# CD4059, To Divide by 546

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#### chemelec

##### Well-Known Member
I Need to divide a 32,768 Hz Signal from a Watch Crystal, down to 60 Hz.
So a division of 546 would be close enough.

My Age is Getting to me and My Brain just isn't working for this.
Can Anyone Help with which Pins go High and Low for this?

Much Appreciated.

#### crutschow

##### Well-Known Member
The explanation is a little convoluted but basically you would enter (jam) the number (in BCD) of 546 into the counter and then it counts down to zero, giving an output pulse at that point.
It then reloads the number and counts down to zero again, thus giving you the divide by 546 you want.

• gophert

#### Pommie

##### Well-Known Member
Does the jam input need to be 546 or 545.
546 = 512 + 32 +2 and 545 is 512 + 32 + 1 or bits 8,5 & 1 or 8,5 & 0

Edit, if the inputs are BCD then forget the above.

Mike.

#### chemelec

##### Well-Known Member
546 comes out Closer to 60Hz.
But not sure Which Pins need to go High and Low.

#### JonSea

##### Well-Known Member
Search "why 32,768 Hz" and you will find many explanations of both the how[/i) and the why.

32,768 = 2^15, so repeatedly dividing by 2 gives you 1Hz exactly.

#### alec_t

##### Well-Known Member
If I'm reading Fig 1 of the '4059 datasheet correctly, I think it goes like this :-
N=0546.
Let's choose Mode=8.
So Ka=0, Kb=0, Kc=1.
N/Mode = 0546/8 = 068 remainder 2.
So we code remainder 2 in J1,2,3 and 0 thousands in J4, giving J1 J2 J3 J4 = 0100.
The 8 (x1) gets coded in J5,6,7,8 as J5 J6 J7 J8 = 0001.
The 6 (x10) gets coded in J9,10,11,12 as J9 J10 J11 J12 = 0110.
The 0 (x100) gets coded in J13,14,15,16 as J13 J14 J15 J16 = 0000

#### AnalogKid

##### Well-Known Member
Search "why 32,768 Hz" and you will find many explanations of both the how[/i) and the why.
32,768 = 2^15, so repeatedly dividing by 2 gives you 1Hz exactly.
Which gets you to 60 Hz - How?

ak

• gophert

#### AnalogKid

##### Well-Known Member
Does the jam input need to be 546 or 545.
546.

Normally, 0 is a valid counting state, so you would preset 545 to get a cycle length of 546. However, the 4059 appears to manage this for you, so you enter the exact divisor you want.

ak

#### BobW

##### Active Member
If you already have the 32768 kHz crystal on hand, and are satisfied with the output frequency not being exactly 60 Hz, that's fine, but there are other crystal frequencies available that can be divided down exactly to 60 Hz.
30000, 30720, 31200, 31500, 36000 and 38400 kHz crystals are available.

#### chemelec

##### Well-Known Member
The 32,768 Crystal is one I already have.
However I also have some 76,800 ones and that divides out to precisely 60 Hz, by division of 1280.

Thanks BobW

#### schmitt trigger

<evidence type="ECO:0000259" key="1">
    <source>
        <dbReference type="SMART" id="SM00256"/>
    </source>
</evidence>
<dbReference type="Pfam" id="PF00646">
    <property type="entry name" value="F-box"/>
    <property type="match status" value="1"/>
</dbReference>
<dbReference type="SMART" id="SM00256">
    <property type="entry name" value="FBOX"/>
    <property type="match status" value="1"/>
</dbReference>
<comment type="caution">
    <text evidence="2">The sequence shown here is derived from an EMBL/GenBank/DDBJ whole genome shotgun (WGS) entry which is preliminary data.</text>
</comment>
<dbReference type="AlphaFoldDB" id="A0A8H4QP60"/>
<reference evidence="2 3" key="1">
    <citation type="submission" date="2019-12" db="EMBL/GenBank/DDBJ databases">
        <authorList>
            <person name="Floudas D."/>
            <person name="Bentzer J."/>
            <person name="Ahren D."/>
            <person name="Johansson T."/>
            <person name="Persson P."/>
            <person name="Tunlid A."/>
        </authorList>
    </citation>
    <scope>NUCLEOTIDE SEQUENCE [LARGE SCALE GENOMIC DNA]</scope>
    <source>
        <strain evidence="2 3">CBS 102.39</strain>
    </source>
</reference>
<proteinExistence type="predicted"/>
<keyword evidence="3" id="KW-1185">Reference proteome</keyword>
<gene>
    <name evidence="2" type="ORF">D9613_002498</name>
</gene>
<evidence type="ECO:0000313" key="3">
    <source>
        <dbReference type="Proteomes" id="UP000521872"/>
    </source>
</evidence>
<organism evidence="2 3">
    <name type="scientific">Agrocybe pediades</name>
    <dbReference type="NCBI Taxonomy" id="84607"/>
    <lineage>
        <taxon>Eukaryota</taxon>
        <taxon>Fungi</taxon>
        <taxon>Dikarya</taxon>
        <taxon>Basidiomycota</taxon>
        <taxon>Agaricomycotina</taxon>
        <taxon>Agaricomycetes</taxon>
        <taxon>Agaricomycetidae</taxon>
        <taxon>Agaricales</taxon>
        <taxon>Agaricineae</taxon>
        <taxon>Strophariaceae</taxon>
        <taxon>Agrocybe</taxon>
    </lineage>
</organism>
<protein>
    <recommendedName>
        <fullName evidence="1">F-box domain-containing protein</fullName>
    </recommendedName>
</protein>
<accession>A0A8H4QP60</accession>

##### Well-Known Member
There is a project I did which got published on Silicon Chip magazine, which describes how to exactly obtain 50 or 60 Hz and its 2nd harmonic (in the instance that you are driving a common alarm clock) derived from a watch crystal and utilizing the CD4059 assisted by a small 8 pin micro.  • ronsimpson

#### AnalogKid

##### Well-Known Member
The schematic makes it look like the output of the 4059 is exactly 120/100 Hz, which we know is not correct. Based on nothing but the schematic, it looks like the 60 Hz output is off by 0.16%. As a time of day clock source, that's a steadily decreasing error of over 2 minutes 15 seconds per day. Hmmm ... are you changing between /273 and /274 at something other than a 50/50 duty cycle?

But separate from that - If you have a PIC, why do you need the 4059?

ak

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#### schmitt trigger

##### Well-Known Member
Because to obtain exactly 120 Hz from 32768 Hz, one has to jam the counter for a 273 divisor for 14 periods, and then jam for a 274 divisor for 1 period.

The resulting divider ratio is (273*14 + 274*1)/15 = 273.06666666666 which is the exact ratio what you require.
The microcontroller keeps track of the cycle counts and also divides the 120 Hz to 60 Hz.
In other words, you achieve the required ratio by speeding up and slowing down the counter. There will be some jitter, but for a timekeeping purpose, it is usually of no consequence.

The microcontroller is not a raw PIC but a PICAXE, which runs under a BASIC interpreter.......it executes far slower than a raw PIC does.

#### AnalogKid

##### Well-Known Member
Because to obtain exactly 120 Hz from 32768 Hz, one has to jam the counter for a 273 divisor for 14 periods, and then jam for a 274 divisor for 1 period.
Cute trick. Must have been fun working out the ratios. But still, can't the PICAXE do that internally, or are you saying it isn't fast enough to do everything necessary within one input clock cycle?

ak

#### schmitt trigger

##### Well-Known Member
No, That was an older chip.

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